Dealing with Highly Sensitive Dogs

Just as there is not only one truth, there is not only one perception. Some dogs are more sensitive or fearful than others. One speaks of high sensitivity. Is it torment or a gift? Congenital or acquired?

The mixed-breed male Shushu backs away from every garbage can in the dark and becomes downright aggressive at the sight of brooms and umbrellas. Shushu poses her riddle, says keeper Tatjana S. * from the Zurich Unterland. “I’ve had him since he was little, nothing ever happened to him.” She often thinks that the male dog shouldn’t behave like that. Then again she feels sorry for him. Is Shushu a mimosa?

Mimosa is a negative word. It comes from a flower that shines in violet or yellow tones. A very sensitive and delicate plant, however, folds its leaves at the slightest touch or a sudden breeze and remains in this protective position for half an hour before opening again. Therefore, particularly sensitive, highly sensitive people and animals are named after the mimosa.

He Has to go Through That – Doesn’t He?

High sensitivity is noticeable in many situations and often affects all senses. Be it the ticking of a clock, which is perceived as annoying, the smell of gunpowder on New Year’s Eve, or a flash that is too bright. Many dogs are often very sensitive to touch, do not want to be touched by strangers, or lie on the hard floor in a café.

On the other hand, highly sensitive beings are very empathetic, perceive the finest moods and vibrations, and never let themselves be deceived by their counterparts. “People and animals born highly sensitive lack the filter in their nervous system that enables them to separate important from unimportant stimuli,” explains veterinarian Bela F. Wolf in his book “Is your dog highly sensitive?”. In other words, you cannot simply block out annoying background noise or unpleasant smells, you are constantly confronted with them. Similar to a permanently over-revving car engine. And since all these stimuli have to be processed first, there can be an increased release of stress hormones.

High sensitivity is not a new phenomenon. It was studied a century ago by the Russian physiologist Ivan Petrovich Pavlov. Pavlov, best known for his discovery of classical conditioning (which earned him the Nobel Prize), found that being sensitive causes you to react differently to certain situations than you are expected to. And animals react instinctively. They retreat, retreat, or get angry. Since the owners usually cannot understand such reactions, they reprimand their dogs or even force them to submit. According to the motto: “He has to go through it!” In the long run, the consequences are serious and lead to physical or mental illnesses. And unlike humans, who can undergo therapy, dogs are usually left to their own devices.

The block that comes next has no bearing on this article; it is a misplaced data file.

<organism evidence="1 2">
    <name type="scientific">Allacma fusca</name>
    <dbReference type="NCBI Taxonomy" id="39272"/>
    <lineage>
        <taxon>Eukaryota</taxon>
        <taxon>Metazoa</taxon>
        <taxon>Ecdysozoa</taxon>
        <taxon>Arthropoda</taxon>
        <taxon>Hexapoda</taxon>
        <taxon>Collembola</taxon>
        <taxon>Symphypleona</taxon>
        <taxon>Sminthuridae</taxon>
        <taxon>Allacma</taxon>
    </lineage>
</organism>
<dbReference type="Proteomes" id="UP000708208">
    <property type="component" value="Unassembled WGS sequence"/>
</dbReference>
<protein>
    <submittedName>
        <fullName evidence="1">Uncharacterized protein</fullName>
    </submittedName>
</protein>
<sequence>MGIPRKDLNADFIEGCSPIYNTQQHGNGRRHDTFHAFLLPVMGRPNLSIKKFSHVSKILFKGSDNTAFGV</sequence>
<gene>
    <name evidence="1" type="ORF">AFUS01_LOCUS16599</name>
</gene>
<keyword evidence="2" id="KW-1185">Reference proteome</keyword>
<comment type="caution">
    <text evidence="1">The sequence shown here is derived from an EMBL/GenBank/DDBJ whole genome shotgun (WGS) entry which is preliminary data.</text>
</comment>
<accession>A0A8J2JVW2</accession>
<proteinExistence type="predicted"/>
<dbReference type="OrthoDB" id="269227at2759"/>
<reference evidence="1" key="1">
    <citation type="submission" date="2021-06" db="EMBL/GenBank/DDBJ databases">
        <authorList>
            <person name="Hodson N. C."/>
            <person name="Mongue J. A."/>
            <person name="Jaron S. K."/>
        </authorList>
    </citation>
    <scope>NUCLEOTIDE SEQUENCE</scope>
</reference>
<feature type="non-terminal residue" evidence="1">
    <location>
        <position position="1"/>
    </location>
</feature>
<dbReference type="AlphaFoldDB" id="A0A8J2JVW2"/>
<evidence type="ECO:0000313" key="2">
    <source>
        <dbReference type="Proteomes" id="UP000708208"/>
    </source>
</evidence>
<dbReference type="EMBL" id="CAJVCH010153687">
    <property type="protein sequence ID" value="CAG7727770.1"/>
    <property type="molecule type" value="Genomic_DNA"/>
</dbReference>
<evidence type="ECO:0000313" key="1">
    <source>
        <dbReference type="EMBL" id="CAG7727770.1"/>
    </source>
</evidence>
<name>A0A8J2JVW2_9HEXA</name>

Reminiscent of Traumatic Experience

So how do you find out if your dog is highly sensitive? If you do a little research, you will come across a number of questionnaires that are intended to provide information. Wolf also has a test ready in his book and asks questions such as “Is your dog sensitive to pain?”, “Does your dog react very stressed in places where there is hectic and noise?”, “He gets nervous and very stressed when several people talk to him at the same time and he can’t escape the situation?” and «Has your dog been diagnosed with an allergy to certain foods?» If you can answer yes to more than half of his 34 questions, the dog is most likely highly sensitive.

This predisposition is often innate, which does not make it easy to recognize. It is a bit easier with an acquired hypersensitivity caused by a traumatic experience that the dog is consciously or unconsciously reminded of in certain situations. Here you can work on it – at least if the cause is known. In people, this is usually referred to as post-traumatic stress disorder (PTSD), a delayed psychological reaction to a stressful event that is accompanied by symptoms such as irritability, alertness, and jumpiness.

Sensitivity Instead of Alpha Throw

For Wolf, traumatic experiences can also lead to depression in dogs or to the leash aggression that is often encountered. Wolf is certain that PTSD provides the explanation for almost everything that makes dogs aggressive. “But that’s exactly what many supposed dog schools and trainers don’t understand.” A circumstance that leads to wrong handling. As an example, he cites the so-called alpha throw, in which the dog is thrown onto its back and held until it submits. “Wrestling an animal for no reason and scaring it to death is not only cruelty to animals, but also a breach of trust on the part of the owner,” says the veterinarian. Not kicks, punches, or submission are the solution, but the opposite. After all, a traumatized dog has already experienced enough violence.

It is helpful if he has time to relax in everyday life, does not have to endure any stressful situations, and has a regular daily routine. According to Wolf, however, if you really want to heal it, all you need first and foremost is infinite love, empathy, and tact.

Mary Allen

Written by Mary Allen

Hello, I'm Mary! I've cared for many pet species including dogs, cats, guinea pigs, fish, and bearded dragons. I also have ten pets of my own currently. I've written many topics in this space including how-tos, informational articles, care guides, breed guides, and more.

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